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Prince. Nothing but a colossus can do thee that friendship. Say thy prayers, and farewell.

Fal. I would it were bedtime, Hal, and all well.
Prince. Why, thou owest God a death.

[Exit. Fal. 'Tis not due yet; I would be loth to pay Him before His day. What need I be so forward with him that calls not on me? Well, 'tis no matter; honour pricks me on. Yea, but how if honour prick me off when I come on? how then? Can honour set-to a leg? no: or an arm? no: or take away the grief of a wound? no. Honour hath no skill in surgery, then ? no.

What is honour? a word. What is that word, honour? air. A trim reckoning ! - Who hath it? he that died o' Wednesday. Doth he feel it? no. Doth he hear it?

Is it insensible, then? yea, to the dead. But will it not live with the living? no. Why? detraction will not suffer it. Therefore I'll none of it: honour is a mere scutcheon : and so ends my catechism.




SCENE II. — The Rebel Camp.


Wor. O, no, my nephew must not know, Sir Richard, The liberal-kind offer of the King.

Ver. 'Twere best he did.

Then are we all undone.
It is not possible, it cannot be,
The King should keep his word in loving us ;
He will suspect us still, and find a time
To punish this offence in other faults :
Suspicion all our lives shall be stuck full of eyes;
For treason is but trusted like the fox,
Who, ne'er so tame, so cherish'd, and lock'd up,

12 That is, a mere heraldic emblazonry, that can do nothing.

Will have a wild trick of his ancestors. 1
Look how we can, or sad or merrily,
Interpretation will misquote our looks ;
And we shall feed like oxen at a stall,
The better cherish'd, still the nearer death.
My nephew's trespass may be well forgot :
It hath th' excuse of youth and heat of blood,
And an adopted name of privilege,
A hare-brain'd Hotspur, govern'd by a spleen:
All his offences lie upon my head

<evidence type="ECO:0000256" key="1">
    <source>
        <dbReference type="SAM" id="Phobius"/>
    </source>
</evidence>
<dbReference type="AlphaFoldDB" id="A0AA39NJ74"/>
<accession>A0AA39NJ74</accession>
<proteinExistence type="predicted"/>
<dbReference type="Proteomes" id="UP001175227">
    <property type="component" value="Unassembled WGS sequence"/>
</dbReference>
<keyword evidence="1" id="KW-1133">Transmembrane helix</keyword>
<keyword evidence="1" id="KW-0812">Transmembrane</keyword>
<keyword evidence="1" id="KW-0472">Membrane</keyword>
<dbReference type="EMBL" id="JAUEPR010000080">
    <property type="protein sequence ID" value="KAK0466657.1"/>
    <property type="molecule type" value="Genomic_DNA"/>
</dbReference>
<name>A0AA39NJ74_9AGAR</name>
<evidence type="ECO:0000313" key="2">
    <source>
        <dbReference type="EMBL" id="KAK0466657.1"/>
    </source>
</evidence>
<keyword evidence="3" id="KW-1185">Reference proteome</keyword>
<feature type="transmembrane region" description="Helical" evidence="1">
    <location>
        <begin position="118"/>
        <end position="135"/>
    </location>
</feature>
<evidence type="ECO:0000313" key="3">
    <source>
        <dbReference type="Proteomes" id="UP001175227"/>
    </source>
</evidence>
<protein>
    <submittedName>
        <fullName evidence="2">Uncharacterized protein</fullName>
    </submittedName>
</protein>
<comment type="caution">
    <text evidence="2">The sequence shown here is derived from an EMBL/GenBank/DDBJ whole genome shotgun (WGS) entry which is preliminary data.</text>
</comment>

And on his father's : we did train him on;
And, his corruption being ta’en from us,
We, as the spring of all, shall pay for all.
Therefore, good cousin, let not Harry know,
In any case, the offer of the King.
Ver. Deliver what you will, I'll

say Here comes your cousin.

'tis so.

Enter HOTSPUR and DOUGLAS; Officers and Soldiers behind.

Hot. My uncle is return'd: deliver up
My Lord of Westmoreland.2 — Uncle, what news?

Wor. The King will bid you battle presently.
Doug. Defy him by the Lord of Westmoreland.
Hot. Lord Douglas, go you and tell him so.
Doug. Marry, I shall, and very willingly.
Wor. There is no seeming mercy in the King.
Hot. Did you beg any? God forbid !

Wor. I told him gently of our grievances,
Of his oath-breaking; which he mended thus,


1 "A wild trick" is a trick of wildness, or of running wild, inherited from his ancestors. In fact, the fox, I believe, cannot be so tamed but that he will run wild again on the first opportunity.

2 The Earl of Westmoreland had been retained by Hotspur in pledge for the safe return of Worcester.

By new-forswearing that he is forsworn :
He calls us rebels, traitors; and will scourge
With haughty arms this hateful name in us.

Re-enter DOUGLAS.
Doug. Arm, gentlemen; to arms ! for I have thrown
A brave defiance in King Henry's teeth,
And Westmoreland, that was engaged, did bear it;
Which cannot choose but bring him quickly on.

Wor. The Prince of Wales stepp'd forth before the King, And, nephew, challenged you to single fight.

Hot. O, would the quarrel lay upon our heads;
And that no man might draw short breath to-day
But I and Harry Monmouth !3 Tell me, tell me,
How show'd his tasking ?4 seem'd it in contempt?

Ver. No, by my soul : I never in my life
Did hear a challenge urged more modestly,
Unless a brother should a brother dare
To gentle exercise and proof of arms.
gave you

all the duties of a man ;
Trimm'd up your praises with a princely tongue;